The Importance of Kari’s Law Compliance in Schools

This guest post comes from Melinda Crockom, public education coordinator at the Texas Commission on State Emergency Communications.

Emergencies can happen anywhere and unfortunately; emergency situations do occur on school campuses. If a person is attempting to dial 9-1-1 from a school phone, would they be able to reach an outside line for help?  What many do not realize is that in order to contact 9-1-1 from a landline phone, which you find throughout schools in classrooms and in the administrative offices, you must first dial an additional digit such as 9 or another number to get an outside line before being able to dial 9-1-1 in an emergency. Realizing this could potentially be a matter of life or death.

Kari’s Law is changing how multi-line telephones (MLTS) operate and reach 9-1-1 so that when a child, parent, student teacher, or substitute teacher reaches for the phones in the classroom, they will be able to reach 9-1-1 right away.

What is Kari’s Law?

As of 2015, Kari’s Law was enacted to require MLTS (also know as PBX) phones to provide direct access to 9-1-1. This means it does not require any additional digits to reach 9-1-1.

On March 2016, the Commission on State Emergency Communications (CSEC) adopted Rule 251.16 to implement Kari’s Law in Texas. Compliance with Kari’s Law was then required by September 1st of 2016.  If compliance could not be met, a waiver form would need to be completed each year.

The waiver is then valid September 1st thru August 31st. After the waiver is submitted and completed, each phone that is non-compliant with Kari’s Law must place an instructional sticker near the headset of the phone instructing the user how to access 9-1-1 services. Keep in mind that waivers can only be submitted three years in a row.

How Can You Ensure Compliance of Kari’s Law?

Lives and property could depend on compliance of this law. To ensure your MLTS can direct dial 9-1-1, please contact your MLTS provider, seller, installer and/or programmer to determine how the MLTS has been programmed for 9-1-1 service. If you are still unable to determine how to direct dial 9-1-1, then please contact your local 9-1-1 authority for assistance. You can locate your 9-1-1 authority by visiting www.texas911.org/home/lookup.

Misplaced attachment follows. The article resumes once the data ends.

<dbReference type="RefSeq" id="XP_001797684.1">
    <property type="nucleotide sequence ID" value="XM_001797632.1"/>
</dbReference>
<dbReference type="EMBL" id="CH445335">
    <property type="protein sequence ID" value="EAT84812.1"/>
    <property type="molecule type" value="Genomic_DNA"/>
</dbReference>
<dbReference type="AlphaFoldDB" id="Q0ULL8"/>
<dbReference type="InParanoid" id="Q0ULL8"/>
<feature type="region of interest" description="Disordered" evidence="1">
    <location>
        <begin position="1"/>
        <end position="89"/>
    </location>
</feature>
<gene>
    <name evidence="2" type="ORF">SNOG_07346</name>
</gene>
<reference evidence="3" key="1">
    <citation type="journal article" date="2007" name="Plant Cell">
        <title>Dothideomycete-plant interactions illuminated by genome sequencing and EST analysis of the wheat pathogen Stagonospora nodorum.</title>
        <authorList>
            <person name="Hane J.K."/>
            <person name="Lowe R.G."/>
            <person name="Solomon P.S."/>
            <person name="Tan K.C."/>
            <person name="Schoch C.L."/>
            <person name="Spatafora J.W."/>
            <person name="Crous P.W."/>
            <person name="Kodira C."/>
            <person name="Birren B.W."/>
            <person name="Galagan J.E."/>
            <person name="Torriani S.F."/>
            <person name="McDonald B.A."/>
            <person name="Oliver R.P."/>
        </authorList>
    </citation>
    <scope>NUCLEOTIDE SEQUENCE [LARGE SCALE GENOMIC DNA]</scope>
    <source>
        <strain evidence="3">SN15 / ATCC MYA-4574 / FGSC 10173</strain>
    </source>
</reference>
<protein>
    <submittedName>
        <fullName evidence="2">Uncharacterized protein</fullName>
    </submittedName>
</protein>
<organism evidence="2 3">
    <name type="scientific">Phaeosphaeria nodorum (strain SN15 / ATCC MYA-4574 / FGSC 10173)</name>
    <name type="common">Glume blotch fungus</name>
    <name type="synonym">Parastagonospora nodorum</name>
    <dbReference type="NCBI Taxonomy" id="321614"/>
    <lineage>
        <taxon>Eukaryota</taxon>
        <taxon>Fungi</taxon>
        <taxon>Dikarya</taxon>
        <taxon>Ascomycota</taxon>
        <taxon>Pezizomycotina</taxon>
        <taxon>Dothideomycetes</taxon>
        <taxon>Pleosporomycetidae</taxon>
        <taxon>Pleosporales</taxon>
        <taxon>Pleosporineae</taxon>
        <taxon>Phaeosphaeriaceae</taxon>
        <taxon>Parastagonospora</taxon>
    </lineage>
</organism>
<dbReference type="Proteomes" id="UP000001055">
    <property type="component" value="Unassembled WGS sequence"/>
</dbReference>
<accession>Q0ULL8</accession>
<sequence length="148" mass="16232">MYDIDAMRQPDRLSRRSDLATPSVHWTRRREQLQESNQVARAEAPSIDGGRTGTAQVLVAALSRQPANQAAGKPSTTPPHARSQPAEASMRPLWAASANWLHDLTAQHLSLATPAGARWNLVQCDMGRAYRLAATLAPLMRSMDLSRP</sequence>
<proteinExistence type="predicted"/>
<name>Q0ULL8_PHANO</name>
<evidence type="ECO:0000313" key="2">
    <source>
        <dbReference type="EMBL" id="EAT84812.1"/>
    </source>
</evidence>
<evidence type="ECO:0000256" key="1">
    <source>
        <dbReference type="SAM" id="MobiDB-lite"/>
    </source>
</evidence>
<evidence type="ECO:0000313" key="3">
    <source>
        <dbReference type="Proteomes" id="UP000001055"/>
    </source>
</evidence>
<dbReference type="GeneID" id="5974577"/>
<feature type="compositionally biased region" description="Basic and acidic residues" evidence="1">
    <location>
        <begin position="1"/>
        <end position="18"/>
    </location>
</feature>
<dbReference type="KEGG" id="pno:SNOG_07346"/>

CSEC and other 9-1-1 authorities want to make sure all those on school campuses can access 9-1-1 from any landline phone in the event of an emergency. Please join us in ensuring your school campus complies with Kari’s Law. Please do not hesitate to reach out to your 9-1-1 authority for assistance in complying. Remember, not only is it the law, but it could also ultimately save lives. For more information, visit www.texas911.org/karislaw.

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Melinda Crockom

Melinda Crockom currently serves as the Public Education Coordinator at the Texas Commission on State Emergency Communications. She oversees the development and implementation of both 9-1-1 and Poison Control program information and materials for use by the agency, stakeholders and the general public. Prior to working at CSEC, she worked in the Communications Department of both the Texas Workforce Commission and the Office of the Attorney General, with a total of 13 years in government communications and public relations. This year Melinda earned the NG9-1-1 Institute Award for Public Awareness and the NextGen Public Service Award from Young Government Leaders (YGL) and GovLoop.

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